Africa has been making headlines recently for its impressive efforts toward sustainability. From renewable energy projects to reforestation efforts, countries across the continent are stepping up to create a more sustainable future for their citizens. The newest development in Africa’s sustainability journey is the Ibadan Business school in Nigeria. The school is set to become the first training and development institute to embrace green strategies, innovations, and technologies in Africa. As the first training institute in Africa to embrace sustainability, IBS is not just adding to the continent’s trail of half-motivated projects on sustainability, they are actually empowering the future leaders to take action toward a greener continent. But why is sustainability so important for Africa, and how can education help implement sustainable policies and efforts?

The answer is simple. Sustainability is crucial for Africa because it’s home to some of the world’s most vulnerable communities. These communities are disproportionately affected by the negative impacts of climate change, such as droughts, floods, and food shortages. Countries like Kenya have become dumping grounds for 37 million items of plastic clothing annually. But it’s not just the environmental harm it brings. In South Africa, the persistent power crisis has taken a significant toll on the country’s economic growth and stability. Recent estimates of the daily cost of load shedding, a common practice of scheduled power outages, amount to a staggering $51 million, draining the country’s GDP. By adopting sustainable practices, African countries can reduce their carbon footprint, improve their resilience to climate change, and create a better future for their citizens.

The good news is that African countries are aware of this and are already taking significant steps toward sustainability. A good example is the Noor Ouarzazate solar complex in Morocco, one of the world’s largest concentrated solar power plants. The project generates electricity using solar energy and has the potential to supply power to 1.1 million people. By investing in renewable energy, the country reduces its dependence on fossil fuels, which is not only better for the environment but also cheaper in the long run. But not all of Africa’s green initiatives have been successful. In 2007, the African Union started a program to plant millions of trees on the continent, It was called the great wall initiative. The aim was to restore degraded land across the Sahel region of Africa by planting a wall of trees from Senegal to Djibouti. The initiative was meant to not only mitigate the effects of climate change but also create job opportunities for local communities and boost food security. Over a decade and a half, since it began, the project has failed to make significant progress. According to a Bloomberg report, the Great Green Wall has only achieved about 20% of its target.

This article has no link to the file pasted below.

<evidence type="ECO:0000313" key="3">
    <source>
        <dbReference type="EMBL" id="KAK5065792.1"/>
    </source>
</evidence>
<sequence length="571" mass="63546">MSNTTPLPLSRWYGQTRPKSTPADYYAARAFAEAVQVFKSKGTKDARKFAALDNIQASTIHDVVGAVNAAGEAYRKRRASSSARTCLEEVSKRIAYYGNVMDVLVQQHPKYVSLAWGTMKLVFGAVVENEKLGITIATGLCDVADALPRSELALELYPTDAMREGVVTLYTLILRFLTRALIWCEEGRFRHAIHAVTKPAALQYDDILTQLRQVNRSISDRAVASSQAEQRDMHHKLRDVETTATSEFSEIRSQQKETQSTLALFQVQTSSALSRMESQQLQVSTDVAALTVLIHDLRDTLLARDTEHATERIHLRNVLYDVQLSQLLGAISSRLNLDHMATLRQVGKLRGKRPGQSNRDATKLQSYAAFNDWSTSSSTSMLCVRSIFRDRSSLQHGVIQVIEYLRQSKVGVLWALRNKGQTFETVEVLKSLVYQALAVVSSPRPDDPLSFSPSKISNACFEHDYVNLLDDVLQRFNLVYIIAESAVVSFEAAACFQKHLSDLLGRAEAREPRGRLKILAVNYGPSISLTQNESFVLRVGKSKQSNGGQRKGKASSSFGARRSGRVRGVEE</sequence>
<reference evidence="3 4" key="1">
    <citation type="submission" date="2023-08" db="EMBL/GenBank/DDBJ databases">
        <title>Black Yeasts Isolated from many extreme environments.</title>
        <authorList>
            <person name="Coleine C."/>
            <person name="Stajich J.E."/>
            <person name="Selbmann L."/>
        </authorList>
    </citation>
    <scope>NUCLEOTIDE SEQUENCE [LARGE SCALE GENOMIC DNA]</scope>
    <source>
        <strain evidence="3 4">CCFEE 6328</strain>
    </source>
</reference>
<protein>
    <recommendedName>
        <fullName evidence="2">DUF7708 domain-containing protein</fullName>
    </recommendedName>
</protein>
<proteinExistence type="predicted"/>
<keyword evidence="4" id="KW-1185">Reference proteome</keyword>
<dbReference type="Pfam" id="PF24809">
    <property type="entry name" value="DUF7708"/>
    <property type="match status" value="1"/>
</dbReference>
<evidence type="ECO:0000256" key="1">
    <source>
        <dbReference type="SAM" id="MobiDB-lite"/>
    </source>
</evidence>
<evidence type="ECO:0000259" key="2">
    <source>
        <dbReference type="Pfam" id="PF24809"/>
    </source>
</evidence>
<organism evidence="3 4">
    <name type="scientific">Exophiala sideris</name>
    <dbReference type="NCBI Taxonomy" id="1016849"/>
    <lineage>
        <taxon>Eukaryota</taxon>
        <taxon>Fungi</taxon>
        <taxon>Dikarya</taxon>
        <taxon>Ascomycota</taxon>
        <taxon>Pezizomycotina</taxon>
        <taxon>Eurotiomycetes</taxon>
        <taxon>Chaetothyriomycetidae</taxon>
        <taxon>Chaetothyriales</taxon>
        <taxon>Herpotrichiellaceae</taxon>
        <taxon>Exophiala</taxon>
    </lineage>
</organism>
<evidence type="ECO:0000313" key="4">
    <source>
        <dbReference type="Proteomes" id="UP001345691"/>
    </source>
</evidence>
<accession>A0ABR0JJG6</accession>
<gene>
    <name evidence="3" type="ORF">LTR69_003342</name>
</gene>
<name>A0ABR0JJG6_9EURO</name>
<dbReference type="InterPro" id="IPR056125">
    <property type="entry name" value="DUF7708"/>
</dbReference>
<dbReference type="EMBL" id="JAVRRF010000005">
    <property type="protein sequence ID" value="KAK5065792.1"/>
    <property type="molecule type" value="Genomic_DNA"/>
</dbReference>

Education plays a crucial role in Africa’s sustainability journey. It’s not just about inspiring future leaders who would actively carry on sustainable projects and policies but it is also a powerful tool to raise awareness about sustainability, develop skills and knowledge, and enable regular individuals actively participate in the decision-making processes that affect their lives. For example, training programs in renewable energy, sustainable agriculture, and natural resource management can equip individuals with the skills needed to work in these sectors, create jobs and reduce poverty. What’s more, education can help promote a culture of sustainability by raising awareness about the benefits of sustainable living. By incorporating sustainability into their schools’ curriculum, students can learn about the environmental, social, and economic benefits of sustainable practices. They equally learn how to apply these practices in their daily lives and become advocates for sustainability in their communities.

This is why IBS’s green initiative is quite significant. As an international learning institution in Nigeria, IBS has a unique focus on both the public sector and micro small, and medium enterprises. They already have a record of providing qualitative, impactful human capital-building and consultancy services to international and multilateral agencies. The school’s decision to embrace green strategies, innovations, and technologies, is not only a precedent on how education helps implement sustainability policies, it sets an example for other institutions to follow. As Africa continues making slow but steady strides toward sustainability, investing in education and promoting a culture of sustainability, can create leaders who will carry the future sustainable development in Africa.

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